TMA Releases Tools to Navigate School Reopening
By Joey Berlin


Led by its School Reopening Workgroup, the Texas Medical Association is offering schools and physicians tools to mitigate risk for COVID-19 spread as classes resume across the state.

The workgroup – which consists of more than 20 physicians, including members of TMA’s COVID-19 Task Force, Council on Science and Public Health, Committee on Infectious Diseases, and Committee on Child and Adolescent Health – put together a package of new materials, including a one-page guide detailing four “legs” that form the table of a school’s sturdy COVID-19 infection control plan.

The four legs encourage schools to:

  • Adopt safe procedures;
  • Require safe behaviors;
  • Create a safe environment; and
  • Manage sick students and staff.

When students show symptoms of COVID-19 or become exposed, schools will face decisions on how to handle each instance on a case-by-case basis. That’s why the workgroup also developed TMA’s Decision Tree for School Nurses, which outlines the criteria school nurses should consider when assessing a child with common COVID-19 symptoms, and how to evaluate whether to exclude a symptomatic student from the classroom.

TMA and the Texas Pediatric Society (TPS) in a joint statement added that schools should require “universal use of masks at all practical times” and should use face coverings in combination with other infection control measures until there’s a vaccine for COVID-19.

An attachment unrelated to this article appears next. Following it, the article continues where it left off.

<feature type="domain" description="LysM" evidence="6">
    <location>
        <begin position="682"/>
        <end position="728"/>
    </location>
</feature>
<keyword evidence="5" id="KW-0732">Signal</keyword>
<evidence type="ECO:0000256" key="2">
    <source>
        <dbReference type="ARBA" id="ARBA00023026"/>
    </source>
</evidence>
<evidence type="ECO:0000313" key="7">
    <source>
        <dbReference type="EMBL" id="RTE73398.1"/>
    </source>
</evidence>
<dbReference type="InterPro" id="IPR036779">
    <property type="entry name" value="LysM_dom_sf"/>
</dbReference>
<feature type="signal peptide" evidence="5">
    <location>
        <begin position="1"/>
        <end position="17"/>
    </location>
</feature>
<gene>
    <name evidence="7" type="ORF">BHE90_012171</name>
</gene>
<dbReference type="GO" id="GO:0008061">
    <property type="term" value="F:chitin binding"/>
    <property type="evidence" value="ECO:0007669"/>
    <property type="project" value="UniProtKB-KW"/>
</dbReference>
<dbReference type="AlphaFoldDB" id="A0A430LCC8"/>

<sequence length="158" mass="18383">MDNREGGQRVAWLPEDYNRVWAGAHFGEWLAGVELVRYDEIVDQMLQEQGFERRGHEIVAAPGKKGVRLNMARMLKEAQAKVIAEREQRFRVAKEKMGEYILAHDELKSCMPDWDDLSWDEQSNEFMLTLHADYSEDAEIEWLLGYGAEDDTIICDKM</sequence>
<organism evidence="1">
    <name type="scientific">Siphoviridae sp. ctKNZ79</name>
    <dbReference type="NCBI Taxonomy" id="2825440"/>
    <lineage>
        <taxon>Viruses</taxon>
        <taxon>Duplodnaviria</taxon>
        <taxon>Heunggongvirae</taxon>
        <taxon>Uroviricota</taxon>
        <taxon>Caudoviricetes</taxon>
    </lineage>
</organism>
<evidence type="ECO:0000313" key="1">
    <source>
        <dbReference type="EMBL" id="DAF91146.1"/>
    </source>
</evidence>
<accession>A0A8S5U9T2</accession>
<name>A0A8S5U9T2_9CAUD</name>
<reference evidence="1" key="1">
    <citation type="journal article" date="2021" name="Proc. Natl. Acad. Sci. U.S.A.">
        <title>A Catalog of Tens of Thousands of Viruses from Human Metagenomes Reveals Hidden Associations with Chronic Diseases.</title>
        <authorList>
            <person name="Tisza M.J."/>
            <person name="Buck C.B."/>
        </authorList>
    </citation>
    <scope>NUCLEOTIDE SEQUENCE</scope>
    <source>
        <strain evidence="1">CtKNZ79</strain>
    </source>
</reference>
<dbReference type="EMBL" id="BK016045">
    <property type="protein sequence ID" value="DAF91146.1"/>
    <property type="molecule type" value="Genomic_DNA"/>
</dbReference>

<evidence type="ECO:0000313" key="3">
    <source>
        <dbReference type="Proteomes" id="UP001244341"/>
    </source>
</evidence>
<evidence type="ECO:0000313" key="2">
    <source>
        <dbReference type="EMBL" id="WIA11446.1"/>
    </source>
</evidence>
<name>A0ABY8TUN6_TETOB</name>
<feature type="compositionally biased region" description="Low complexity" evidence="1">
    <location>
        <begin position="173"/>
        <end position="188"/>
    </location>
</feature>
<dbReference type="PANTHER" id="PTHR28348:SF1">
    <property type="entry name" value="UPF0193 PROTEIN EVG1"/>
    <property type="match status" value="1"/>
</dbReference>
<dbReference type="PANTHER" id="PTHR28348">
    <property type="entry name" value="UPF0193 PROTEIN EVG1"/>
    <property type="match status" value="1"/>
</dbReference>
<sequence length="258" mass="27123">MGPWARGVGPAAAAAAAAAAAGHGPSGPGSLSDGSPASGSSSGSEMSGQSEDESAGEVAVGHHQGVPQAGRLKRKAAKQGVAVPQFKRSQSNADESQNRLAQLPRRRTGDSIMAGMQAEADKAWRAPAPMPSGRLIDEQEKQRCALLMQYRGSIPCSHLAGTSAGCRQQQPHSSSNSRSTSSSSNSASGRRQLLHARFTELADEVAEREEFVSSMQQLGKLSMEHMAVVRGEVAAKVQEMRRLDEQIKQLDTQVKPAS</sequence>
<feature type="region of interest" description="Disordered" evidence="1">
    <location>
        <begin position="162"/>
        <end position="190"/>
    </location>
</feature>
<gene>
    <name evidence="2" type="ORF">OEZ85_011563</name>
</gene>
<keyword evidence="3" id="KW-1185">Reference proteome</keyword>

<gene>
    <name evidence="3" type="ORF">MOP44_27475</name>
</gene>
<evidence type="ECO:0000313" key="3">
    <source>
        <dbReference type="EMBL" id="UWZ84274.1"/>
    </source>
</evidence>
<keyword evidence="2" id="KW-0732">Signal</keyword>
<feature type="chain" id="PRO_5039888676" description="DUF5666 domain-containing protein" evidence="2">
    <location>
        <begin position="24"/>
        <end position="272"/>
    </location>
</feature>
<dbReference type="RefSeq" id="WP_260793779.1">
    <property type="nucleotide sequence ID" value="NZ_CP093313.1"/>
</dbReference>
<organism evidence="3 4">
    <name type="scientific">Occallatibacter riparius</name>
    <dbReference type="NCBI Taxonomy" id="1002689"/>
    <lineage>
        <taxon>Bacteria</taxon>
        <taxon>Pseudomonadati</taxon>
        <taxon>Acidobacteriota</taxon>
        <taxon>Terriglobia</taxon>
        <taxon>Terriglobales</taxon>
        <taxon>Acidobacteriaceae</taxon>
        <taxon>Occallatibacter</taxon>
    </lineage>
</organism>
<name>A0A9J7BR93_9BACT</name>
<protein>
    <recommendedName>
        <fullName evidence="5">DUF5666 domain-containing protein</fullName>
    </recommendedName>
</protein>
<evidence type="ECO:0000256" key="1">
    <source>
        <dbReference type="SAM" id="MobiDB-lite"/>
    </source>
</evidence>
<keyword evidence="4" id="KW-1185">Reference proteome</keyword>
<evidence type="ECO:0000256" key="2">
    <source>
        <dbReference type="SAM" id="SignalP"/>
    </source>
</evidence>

“In school environments, where physical distancing of at least six feet can be difficult to maintain, the importance of correct mask-wearing grows,” TMA President Diana Fite, MD, and TPS President Tammy Camp, MD, said in the statement. Masks and face coverings slow viral spread even when the wearers don’t know they’re infected, they added, and “almost all staff and students can wear masks safely. Blanket exemptions for face coverings or masks are not appropriate unless for medically contraindicated categories.”

The school infection control document also notes: “High community transmission of COVID-19 can overwhelm even well-crafted plans.”

As physicians are trusted experts in their communities, TMA also developed a guide that shows doctors how to help campus leaders and families achieve a successful return to school. It includes tips and links to best-practice guidelines from the Centers for Disease Control and Prevention, Texas Education Agency, American Academy of Pediatrics, and more.

As always, check TMA’s COVID-19 Resource Center regularly for more pandemic-related information.

Last Updated On

August 19, 2020

Originally Published On

August 17, 2020

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Joey Berlin

Associate Editor

(512) 370-1393

Joey Berlin is associate editor of Texas Medicine. His previous work includes stints as a reporter and editor for various newspapers and publishing companies, and he’s covered everything from hard news to sports to workers’ compensation. Joey grew up in the Kansas City area and attended the University of Kansas. He lives in Austin.

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